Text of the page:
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Spam: Unwanted Email from Hell

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Andy Walker explains why you get all those emails about cheap Viagra, amazing fat-fighting plant extracts, and attractive pillow-fighting college students. He'll tell you what spam is, where it comes from, and what to do about it.
This chapter is from the book

IN THIS CHAPTER

  • What Is Spam?
  • Why Does Spam Keep Coming?
  • Specialty Spam
  • Why Doesn't Someone Stop the Spammers?
  • How Do Spammers Get My Email Address?
  • The Damage Spam Can Do
  • Reduce the Flow—10-minute Tactics to Reduce Spam
  • Kill More Spam—In an Afternoon
  • The Absolute Minimum

This chapter explains why you get all those emails about cheap Viagra, amazing fat-fighting plant extracts, and attractive pillow-fighting college students. Yes, it's a chapter about spam—the email kind, not the canned meat kind. In these pages I'll tell you what it is, where it comes from, and what to do about it. It's the amazing, natural, and safe chapter about fighting spam! No dangerous stimulants or damaging side effects!

What Is Spam?

Despite its namesake, spam is not a favorite Hawaiian breakfast ingredient, a pig byproduct, or my dad's favorite lunch meat. That's SPAM, the compressed ham in a can made by the Hormel Foods Corporation.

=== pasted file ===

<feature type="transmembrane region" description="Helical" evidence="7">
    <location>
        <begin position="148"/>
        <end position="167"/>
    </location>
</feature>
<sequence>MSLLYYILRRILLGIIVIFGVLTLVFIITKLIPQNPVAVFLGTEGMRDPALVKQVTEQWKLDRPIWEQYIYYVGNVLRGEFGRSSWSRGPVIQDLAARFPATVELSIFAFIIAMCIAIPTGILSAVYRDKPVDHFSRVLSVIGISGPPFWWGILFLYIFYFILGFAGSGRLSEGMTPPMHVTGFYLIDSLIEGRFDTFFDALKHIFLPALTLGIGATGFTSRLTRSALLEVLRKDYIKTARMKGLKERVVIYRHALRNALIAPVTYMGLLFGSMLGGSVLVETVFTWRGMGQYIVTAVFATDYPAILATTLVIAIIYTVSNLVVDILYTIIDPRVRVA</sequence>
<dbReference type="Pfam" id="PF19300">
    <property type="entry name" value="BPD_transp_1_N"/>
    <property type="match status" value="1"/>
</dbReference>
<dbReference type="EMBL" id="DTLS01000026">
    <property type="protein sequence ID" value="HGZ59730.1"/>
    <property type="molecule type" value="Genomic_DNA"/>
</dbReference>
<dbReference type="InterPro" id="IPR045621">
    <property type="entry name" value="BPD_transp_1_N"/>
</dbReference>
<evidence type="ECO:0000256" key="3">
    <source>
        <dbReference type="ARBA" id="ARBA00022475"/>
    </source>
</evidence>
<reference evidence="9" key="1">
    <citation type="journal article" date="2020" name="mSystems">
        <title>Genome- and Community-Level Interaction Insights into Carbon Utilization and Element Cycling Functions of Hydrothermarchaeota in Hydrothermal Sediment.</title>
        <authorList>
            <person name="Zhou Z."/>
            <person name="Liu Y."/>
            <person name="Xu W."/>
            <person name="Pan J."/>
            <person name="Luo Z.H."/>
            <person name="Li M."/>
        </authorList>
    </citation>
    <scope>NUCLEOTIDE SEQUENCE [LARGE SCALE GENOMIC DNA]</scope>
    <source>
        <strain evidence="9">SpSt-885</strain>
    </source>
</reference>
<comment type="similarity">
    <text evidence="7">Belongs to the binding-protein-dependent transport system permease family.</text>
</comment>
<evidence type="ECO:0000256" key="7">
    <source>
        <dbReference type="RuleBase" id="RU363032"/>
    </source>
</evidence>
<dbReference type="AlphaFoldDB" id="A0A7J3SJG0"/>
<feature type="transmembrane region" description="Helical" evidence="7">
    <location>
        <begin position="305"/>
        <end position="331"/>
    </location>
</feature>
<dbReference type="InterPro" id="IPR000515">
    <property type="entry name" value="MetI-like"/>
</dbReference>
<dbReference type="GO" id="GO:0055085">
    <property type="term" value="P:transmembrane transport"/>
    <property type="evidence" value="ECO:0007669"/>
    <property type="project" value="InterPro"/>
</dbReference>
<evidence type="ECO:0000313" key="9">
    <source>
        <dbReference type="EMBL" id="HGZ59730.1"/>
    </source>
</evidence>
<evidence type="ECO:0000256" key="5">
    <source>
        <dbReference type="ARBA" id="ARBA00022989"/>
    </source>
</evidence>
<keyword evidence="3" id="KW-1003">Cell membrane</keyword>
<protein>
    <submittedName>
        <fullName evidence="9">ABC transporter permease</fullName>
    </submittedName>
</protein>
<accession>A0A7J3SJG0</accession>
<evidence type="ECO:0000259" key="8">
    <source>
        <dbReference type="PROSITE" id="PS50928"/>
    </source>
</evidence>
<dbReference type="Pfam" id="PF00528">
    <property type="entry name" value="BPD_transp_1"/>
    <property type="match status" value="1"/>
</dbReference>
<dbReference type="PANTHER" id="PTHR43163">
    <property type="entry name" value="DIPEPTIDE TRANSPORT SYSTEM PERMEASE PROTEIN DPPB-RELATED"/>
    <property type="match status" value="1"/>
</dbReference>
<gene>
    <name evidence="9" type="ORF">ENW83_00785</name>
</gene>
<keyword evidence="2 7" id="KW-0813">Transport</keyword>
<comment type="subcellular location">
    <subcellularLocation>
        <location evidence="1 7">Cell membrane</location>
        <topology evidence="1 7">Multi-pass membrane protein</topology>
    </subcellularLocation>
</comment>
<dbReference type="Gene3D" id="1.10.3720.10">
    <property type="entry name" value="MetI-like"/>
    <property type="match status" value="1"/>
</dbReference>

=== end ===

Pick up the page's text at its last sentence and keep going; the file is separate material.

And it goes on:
No, spam is something completely different. And it's so important that it merits its own chapter in a computer security book. Lowercase spam is unsolicited commercial email or electronic junk mail.

It's those emails you receive in your inbox from people you don't know that advertise everything from religious T-shirts (see Figure 6.1) to adult websites (see Figure 6.2). Sometimes these ads are offensive. Other times they're stupid. Usually they are just plain annoying, especially because they arrive in huge volume and rarely do they advertise anything you need. Don't you think spam would be less annoying if it offered to sell you a freshly baked pecan pie or a tasty piece of haddock? Spam never advertises anything good.

Figure 6.1

Figure 6.1 The site this spam links to offers a free "Wherever I go God is with me" T-shirt. It's odd, however, that the spammer has put 666 in the URL. Not a great marketing tactic when it comes to Christians.

Figure 6.2

Figure 6.2 This spam email features Alyssa, who has dark brown hair (isn't that blonde hair in the picture?) and black eyes (a little odd, too). Don't think she's interested in meeting you. The email clicks through to an adult website.

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